“I cried and pleaded for forgiveness, I felt I could not cry anymore. I became paralysed until I passed out. When they saw lots of blood, one said ‘let us stop and go’. When I tried to stand up, I had open wounds on my feet and my knee was split,” she adds.

Ms Nankya had to rely on her ailing mother to nurse her, and did not receive any financial support.
“They looted the alcohol I had in my bar, and knocked down my bar. It is African Centre for Treatment and Rehabilitation of Torture Victims that helped treat me,” she says.

Although a few of her physical scars are beginning to heal, it is the psychological scars which will remain visible for a long time. Today, Ms Nankya has no source of income, and those who tortured her are yet to be prosecuted.

While appearing before the House Committee on Human Rights in September last year, families of those missing gave a harrowing account of their relatives who are being detained in safe houses.

Whereas safe houses are places used secretly by undercover agents, in Uganda, they represent steel-gated dungeons where hundreds are trapped and subjected to torture.

Forms of torture include kandoya (tying hands and feet behind the victim), “Liverpool” water torture (forcing the victim to lie face up, mouth open, under a flowing water tap), severe and repeated beatings with metal or wooden poles, cables, hammers and sticks and electrocution.

However, police spokesperson Fred Enanga says security agencies have put in place measures to stamp out torture.
“The leadership of the joint security agencies has strongly come out to fight torture within the security agencies.

It is not common now that you can find those very disturbing images of people who are wounded during the course of arrest, illegal or excessive detention. There are a lot of initiatives that came and have helped us in addressing acts of torture within security agencies,” Mr Enanga said last week.
He said police have established four disciplinary courts aimed at getting rid of “bad apples within the force.”
However, Mr Enanga argues that human rights bodies often cherry-pick torture incidents of security personnel and often ignore those in communities.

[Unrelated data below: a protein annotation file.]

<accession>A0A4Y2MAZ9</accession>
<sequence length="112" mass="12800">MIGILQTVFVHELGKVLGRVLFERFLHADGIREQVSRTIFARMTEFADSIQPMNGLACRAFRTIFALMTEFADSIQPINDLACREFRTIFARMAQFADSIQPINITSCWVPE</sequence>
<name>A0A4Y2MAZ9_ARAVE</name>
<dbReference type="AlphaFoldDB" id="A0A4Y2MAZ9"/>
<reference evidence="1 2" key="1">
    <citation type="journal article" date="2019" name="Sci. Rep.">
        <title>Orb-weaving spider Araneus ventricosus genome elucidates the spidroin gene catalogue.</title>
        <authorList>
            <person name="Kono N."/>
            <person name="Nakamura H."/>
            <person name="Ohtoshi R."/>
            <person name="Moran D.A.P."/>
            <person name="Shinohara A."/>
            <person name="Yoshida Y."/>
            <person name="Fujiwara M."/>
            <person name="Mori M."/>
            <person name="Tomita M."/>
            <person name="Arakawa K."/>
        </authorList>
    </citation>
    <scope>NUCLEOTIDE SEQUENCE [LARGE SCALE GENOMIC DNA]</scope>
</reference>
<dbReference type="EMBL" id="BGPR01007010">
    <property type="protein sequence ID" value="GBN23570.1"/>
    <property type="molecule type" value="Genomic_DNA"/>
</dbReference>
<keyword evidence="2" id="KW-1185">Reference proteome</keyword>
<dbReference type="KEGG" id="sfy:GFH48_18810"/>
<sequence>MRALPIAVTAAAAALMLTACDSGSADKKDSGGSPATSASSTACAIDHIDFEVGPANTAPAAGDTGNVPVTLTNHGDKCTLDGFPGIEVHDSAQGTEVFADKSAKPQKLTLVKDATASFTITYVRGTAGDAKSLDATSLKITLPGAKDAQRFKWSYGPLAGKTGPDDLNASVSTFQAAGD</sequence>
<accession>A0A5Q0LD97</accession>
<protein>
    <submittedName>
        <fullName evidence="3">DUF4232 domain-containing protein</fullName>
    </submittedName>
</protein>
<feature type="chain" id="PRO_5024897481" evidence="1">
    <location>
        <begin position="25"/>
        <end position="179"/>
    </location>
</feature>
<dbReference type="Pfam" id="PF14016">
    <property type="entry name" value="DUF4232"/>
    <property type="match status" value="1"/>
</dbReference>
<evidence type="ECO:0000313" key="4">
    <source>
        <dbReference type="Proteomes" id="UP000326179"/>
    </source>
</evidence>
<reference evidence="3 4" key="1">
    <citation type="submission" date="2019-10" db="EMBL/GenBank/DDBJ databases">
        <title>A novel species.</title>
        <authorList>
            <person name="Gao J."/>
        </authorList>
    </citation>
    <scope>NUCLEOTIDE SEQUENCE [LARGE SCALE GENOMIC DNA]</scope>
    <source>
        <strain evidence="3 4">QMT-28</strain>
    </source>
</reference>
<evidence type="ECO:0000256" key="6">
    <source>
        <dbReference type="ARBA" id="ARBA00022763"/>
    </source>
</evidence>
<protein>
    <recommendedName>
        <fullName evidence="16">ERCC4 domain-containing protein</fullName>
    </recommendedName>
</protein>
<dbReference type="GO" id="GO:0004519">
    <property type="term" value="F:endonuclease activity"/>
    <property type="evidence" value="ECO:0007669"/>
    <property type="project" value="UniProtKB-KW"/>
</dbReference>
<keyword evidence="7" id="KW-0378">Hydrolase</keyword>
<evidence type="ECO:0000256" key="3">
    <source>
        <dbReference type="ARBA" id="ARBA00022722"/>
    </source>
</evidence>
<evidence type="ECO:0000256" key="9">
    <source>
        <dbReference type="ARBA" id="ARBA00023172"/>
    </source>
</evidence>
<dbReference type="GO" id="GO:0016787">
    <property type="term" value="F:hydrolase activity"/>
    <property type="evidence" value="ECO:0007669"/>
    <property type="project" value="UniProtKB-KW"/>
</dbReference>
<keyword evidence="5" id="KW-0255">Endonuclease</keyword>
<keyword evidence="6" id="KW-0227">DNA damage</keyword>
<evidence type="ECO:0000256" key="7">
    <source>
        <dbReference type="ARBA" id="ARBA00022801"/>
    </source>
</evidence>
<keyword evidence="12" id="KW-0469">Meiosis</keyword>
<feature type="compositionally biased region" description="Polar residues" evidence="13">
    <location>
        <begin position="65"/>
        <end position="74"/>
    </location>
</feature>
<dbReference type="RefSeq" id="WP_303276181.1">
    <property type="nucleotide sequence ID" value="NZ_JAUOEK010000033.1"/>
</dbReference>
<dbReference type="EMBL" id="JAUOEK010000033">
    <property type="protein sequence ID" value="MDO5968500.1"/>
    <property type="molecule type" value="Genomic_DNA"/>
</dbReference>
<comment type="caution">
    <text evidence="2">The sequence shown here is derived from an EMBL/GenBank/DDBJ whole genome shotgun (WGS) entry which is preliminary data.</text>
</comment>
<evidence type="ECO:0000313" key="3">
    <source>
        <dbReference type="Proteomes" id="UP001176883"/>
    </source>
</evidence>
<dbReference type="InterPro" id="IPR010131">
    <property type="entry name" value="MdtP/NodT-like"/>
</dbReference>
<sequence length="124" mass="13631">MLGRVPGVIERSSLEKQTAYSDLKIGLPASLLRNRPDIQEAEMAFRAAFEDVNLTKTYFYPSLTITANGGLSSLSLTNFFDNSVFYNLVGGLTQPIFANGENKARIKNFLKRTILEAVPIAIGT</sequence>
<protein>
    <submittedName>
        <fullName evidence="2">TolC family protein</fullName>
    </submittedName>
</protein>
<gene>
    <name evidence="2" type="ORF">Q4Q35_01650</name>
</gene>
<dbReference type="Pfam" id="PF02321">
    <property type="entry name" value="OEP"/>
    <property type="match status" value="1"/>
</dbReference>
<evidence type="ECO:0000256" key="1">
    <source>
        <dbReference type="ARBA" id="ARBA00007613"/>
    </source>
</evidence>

“There is a lot of human rights abuses within the community [such as] attacks, cases of strangulation. What surprises them is human rights activities do not go to the communities,” he says.

Detention centres on the spot
Since 2001, quasi-military agencies such as Joint Anti-Terrorism Taskforce, Operation Wembley and its successor, Violent Crime Crack Unit, —have defied laws regulating arrest and detention with no consequences.

For a long spell, Nalufenya prison in Jinja District became the symbol of torture. In April 2018, the Inspector General of Police, Mr Martins Okoth Ochola, ordered the closure of the prison. But Mr Nicholas Opiyo, a lawyer, argues that closing the facility was not enough.

“When Nalufenya was closed and people jubilated, I warned and said the problem was not the building of Nalufenya, the problem is in checking the powers and the use of that power by those who occupy those offices.”

He says the police force is ripe for reform, so are intelligence agencies that have no powers of arrest and investigation. “Reform in the sense that we must make the police force a pro-people force, make it transparent and accountable to the people. I think the time for a civilian oversight body of the police force is now,” Mr Opiyo says.

With the spike in insecurity and violent crimes, security agencies often arrest scores in an attempt to nip crime in the bud. However, human rights and civil liberties exponents argue that there is no justification to enforce torture as its a non-derogable right that cannot be suspended even in a state of emergency.